Route 66

If you’re looking for great displays of neon signs, mom-and-pop motels in the middle of nowhere, or kitschy Americana, do as the song says and “get your kicks on Route 66.”

Tinkertown and the Sandia Crest

Not that there’s any shortage of wacky roadside Americana along what’s left of Route 66, but one of the most endearing of them all, Tinkertown Museum (505/281-5233, daily Apr.-Oct., $3.50), is a quick 10-minute drive north of the old road. Like an old-fashioned penny arcade run riot, Tinkertown is a marvelous assembly of over a thousand delicately carved miniature wooden figures, arranged in tiny stage sets to act out animated scenes—a circus Big Top complete with side show, a Wild West town with dance-hall girls and a squawking vulture—all housed in a ramshackle building made in part out of glass bottles and bicycle wheels, created over the past 50-odd years by Ross and Carla Ward and family. It’s impossible to describe the many odds and ends on show here—one display case holds over 100 plastic figures taken from the tops of wedding cakes, for example—especially since the whole thing is always being improved and “tinkered” with. The spirit of the place is aptly summed up in the Tinkertown motto: “We Did All This While You Were Watching TV.” The Dalai Lama loved it, and so will you.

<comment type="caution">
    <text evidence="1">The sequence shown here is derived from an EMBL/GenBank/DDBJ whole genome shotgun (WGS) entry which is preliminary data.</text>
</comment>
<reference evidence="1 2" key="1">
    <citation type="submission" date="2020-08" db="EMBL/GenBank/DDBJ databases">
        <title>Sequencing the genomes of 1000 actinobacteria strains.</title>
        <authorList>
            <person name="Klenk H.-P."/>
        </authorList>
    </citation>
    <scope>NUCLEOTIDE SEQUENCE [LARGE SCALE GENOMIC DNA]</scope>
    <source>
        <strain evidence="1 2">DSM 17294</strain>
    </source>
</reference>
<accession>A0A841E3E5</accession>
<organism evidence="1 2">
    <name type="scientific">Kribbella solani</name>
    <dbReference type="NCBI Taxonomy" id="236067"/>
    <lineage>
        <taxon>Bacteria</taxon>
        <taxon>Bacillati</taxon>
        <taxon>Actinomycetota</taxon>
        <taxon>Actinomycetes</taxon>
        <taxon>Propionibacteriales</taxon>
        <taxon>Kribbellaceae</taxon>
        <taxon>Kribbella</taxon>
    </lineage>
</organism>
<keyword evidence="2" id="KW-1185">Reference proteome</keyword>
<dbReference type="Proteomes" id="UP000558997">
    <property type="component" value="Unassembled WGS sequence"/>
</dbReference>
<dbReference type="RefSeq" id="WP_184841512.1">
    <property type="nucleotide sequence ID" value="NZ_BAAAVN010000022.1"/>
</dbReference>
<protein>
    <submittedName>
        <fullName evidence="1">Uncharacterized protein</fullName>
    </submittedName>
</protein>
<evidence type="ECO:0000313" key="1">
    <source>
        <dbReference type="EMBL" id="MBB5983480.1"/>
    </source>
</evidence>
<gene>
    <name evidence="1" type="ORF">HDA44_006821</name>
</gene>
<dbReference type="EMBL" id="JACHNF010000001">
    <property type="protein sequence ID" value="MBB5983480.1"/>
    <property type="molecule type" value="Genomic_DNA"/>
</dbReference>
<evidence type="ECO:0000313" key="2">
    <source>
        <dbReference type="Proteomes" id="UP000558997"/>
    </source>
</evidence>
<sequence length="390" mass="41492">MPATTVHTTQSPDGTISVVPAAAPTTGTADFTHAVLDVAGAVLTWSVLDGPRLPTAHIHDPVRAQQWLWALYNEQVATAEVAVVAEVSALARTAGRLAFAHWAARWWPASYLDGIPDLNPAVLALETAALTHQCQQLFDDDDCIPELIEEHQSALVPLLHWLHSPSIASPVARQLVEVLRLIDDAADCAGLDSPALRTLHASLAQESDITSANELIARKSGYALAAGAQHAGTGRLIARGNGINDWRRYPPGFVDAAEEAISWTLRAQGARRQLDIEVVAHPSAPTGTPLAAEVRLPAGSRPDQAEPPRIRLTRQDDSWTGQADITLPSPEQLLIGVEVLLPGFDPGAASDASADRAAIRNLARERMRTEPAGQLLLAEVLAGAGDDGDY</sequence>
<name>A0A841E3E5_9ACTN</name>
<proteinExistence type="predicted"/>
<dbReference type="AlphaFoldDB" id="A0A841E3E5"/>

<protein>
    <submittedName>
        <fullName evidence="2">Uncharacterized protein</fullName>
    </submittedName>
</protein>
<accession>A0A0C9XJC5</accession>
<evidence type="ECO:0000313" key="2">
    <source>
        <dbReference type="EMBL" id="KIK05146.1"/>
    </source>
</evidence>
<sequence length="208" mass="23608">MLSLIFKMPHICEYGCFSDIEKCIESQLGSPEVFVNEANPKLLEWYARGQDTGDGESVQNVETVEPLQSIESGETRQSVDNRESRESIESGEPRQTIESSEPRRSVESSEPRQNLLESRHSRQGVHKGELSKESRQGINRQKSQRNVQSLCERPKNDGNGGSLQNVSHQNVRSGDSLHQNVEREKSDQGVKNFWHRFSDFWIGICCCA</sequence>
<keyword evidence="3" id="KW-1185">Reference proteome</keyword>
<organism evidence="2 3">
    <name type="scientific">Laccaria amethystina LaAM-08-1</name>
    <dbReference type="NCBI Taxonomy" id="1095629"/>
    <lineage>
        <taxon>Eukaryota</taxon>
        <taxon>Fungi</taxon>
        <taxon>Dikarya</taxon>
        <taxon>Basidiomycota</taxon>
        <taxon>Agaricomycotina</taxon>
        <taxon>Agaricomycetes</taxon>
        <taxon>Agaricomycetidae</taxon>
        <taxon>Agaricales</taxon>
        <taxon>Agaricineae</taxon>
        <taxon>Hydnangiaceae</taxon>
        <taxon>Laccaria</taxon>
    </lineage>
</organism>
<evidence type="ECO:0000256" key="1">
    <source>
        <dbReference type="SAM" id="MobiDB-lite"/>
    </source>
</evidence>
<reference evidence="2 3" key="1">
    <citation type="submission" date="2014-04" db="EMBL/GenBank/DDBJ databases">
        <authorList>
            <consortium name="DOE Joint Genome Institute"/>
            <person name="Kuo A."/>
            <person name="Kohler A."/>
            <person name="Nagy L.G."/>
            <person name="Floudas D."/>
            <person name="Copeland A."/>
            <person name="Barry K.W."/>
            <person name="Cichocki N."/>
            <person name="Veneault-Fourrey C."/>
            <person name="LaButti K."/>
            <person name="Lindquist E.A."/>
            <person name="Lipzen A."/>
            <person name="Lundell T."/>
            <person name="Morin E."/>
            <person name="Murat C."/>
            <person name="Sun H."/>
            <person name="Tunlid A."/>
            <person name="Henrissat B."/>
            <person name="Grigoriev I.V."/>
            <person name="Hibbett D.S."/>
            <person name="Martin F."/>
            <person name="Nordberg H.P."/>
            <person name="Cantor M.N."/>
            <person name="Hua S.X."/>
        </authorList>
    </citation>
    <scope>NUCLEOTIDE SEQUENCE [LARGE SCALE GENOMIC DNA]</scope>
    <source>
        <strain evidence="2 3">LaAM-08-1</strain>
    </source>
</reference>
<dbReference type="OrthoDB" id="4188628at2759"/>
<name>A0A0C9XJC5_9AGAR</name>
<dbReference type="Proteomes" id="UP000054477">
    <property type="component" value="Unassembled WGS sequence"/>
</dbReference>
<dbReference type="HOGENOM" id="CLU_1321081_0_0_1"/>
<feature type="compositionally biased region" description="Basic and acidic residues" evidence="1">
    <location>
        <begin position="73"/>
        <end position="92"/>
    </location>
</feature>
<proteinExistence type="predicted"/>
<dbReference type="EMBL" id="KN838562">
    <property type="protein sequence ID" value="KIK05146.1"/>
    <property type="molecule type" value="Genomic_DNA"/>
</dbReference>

To get to Tinkertown, turn off I-40 at exit 175, six miles east of Albuquerque, and follow Hwy-14 for six miles, toward Sandia Crest. Tinkertown is on Hwy-536, 1.5 miles west of the Hwy-14 junction, hidden off the highway among the juniper trees.

Sandia Crest itself is another 12 miles uphill at the end of Hwy-536 National Scenic Byway; the ridge offers a phenomenal panorama from an elevation of 10,678 feet.

Tinkertown Museum (121 Sandia Crest Rd.)